Tessier said she wanted to give back to the program and said she also saw the potential of the young team led by her former Dawson coach.
“Jocelyn [coming in] as the new head coach is something big for the school and the program. I didn’t think twice when she asked me […] She knows how to balance her athletes, how to push them, when to push them. She’s a great coach,” said Tessier.
As good as she is, Barrieau is faced with the challenge of a particularly young team. Barrieau said the roster will be 40 per cent rookies heading into the season.
Last season, 16 of the 35 players listed on the roster were rookies, meaning that Barrieau has a roster composed heavily of first and second year players on her hands.
While the coach admits she wasn’t expecting such a rookie-heavy roster, neither her nor her players seem deterred.
Brayton sees her new coach as the perfect person to bring up this roster thanks to her experience working with under-16, under-18, and under-20 programs. Age and levels of experience haven’t held this coach back in the past.
Barrieau said she tries her best to help rookies coming in that may be nervous to enter a highly competitive environment.
“My three pillars are passion, pride, and love. Passion about what we do, pride in where we come from and where we’re trying to get to, and loving each other ferociously because life’s short,” said Barrieau.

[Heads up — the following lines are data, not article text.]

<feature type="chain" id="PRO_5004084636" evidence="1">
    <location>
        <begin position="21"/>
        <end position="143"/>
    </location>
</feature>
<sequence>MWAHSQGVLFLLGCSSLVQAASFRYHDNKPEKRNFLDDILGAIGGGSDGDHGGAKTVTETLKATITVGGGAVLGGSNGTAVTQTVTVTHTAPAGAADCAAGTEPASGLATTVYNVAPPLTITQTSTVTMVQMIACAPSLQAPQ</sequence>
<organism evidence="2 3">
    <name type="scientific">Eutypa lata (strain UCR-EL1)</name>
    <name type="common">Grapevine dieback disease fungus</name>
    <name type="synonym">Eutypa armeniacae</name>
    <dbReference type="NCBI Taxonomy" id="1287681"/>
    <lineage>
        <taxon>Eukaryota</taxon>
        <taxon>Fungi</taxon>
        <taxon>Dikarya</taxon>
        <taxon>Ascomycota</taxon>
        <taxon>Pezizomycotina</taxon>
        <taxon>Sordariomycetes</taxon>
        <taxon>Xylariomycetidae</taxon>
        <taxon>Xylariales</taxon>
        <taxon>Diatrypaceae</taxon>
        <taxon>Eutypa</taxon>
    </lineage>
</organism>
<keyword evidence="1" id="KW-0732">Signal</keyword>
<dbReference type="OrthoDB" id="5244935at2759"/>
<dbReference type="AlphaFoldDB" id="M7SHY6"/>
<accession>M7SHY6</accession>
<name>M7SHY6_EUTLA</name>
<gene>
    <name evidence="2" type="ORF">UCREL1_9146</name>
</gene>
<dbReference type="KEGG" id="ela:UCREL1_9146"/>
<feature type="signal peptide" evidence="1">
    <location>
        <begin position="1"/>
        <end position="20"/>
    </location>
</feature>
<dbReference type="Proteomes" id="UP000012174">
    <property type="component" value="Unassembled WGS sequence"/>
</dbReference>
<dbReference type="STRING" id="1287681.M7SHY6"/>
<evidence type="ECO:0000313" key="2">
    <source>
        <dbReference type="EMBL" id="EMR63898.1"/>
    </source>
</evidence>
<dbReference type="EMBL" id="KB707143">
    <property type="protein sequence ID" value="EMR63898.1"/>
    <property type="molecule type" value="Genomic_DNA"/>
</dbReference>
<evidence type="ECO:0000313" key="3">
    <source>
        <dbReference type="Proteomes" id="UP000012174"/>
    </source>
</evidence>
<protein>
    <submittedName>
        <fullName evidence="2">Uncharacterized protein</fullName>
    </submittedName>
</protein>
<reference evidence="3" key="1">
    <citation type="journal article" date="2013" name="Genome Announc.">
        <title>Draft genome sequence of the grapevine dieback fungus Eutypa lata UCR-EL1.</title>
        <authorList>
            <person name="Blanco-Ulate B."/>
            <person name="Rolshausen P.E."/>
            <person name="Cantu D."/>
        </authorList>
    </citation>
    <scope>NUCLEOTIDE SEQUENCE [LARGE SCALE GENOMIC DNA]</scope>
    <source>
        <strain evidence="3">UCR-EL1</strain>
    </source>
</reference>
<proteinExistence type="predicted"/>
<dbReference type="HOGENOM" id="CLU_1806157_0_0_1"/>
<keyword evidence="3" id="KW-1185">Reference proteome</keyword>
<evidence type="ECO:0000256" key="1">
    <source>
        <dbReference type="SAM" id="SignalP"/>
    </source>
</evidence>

It’s a method that breeds loyalty and allows players to endear to her quickly.
Rajotte has known Barrieau for four years and worked with her as a skills coach with the national program. The former Stinger said she has a good grasp of what makes Barrieau so effective.
“She’s probably the most dynamic person, not just coach, person, I’ve ever met,” said Rajotte. “She’s so into it, she’s passionate. What makes a huge difference, is seeing her coach, seeing her be so in love with rugby and so in love with what she does,that gets back to the players and it creates a dynamic of ‘she wants this as bad as we do.’”
This combination of care and dedication is what allows for Barrieau to employ what she calls her “collaborative style of coaching,” one that encourages athletes to be the driving force in their team while also creating an environment that allows them to develop in a challenging but enjoyable way.
“It’s really important for us to have our finger on the pulse of what the athletes are feeling and what they’re going through. It’s a high stress environment to perform at this level,” said Barrieau.
It’s apparent Barrieau’s new process has left an immediate impact on her players. Early in training camp, players like Brayton and Hoyte noticed an uptick in the amount of practice and organization under their new coach.
“It’s a lot more organized this year. She’s bringing in a really good vibe to the team and team culture is really good this year,” Hoyte said.
Barrieau has started a process here. For her, it’s not about instant gratification but developing something strong that can consistently grow over the next few years. She may be coaching a young team, but it’s one that Barrieau plans to bring to the very top.
“We might have a challenge in the first couple years but I’m looking forward to building something lasting and bringing a lot of pride back to the school.”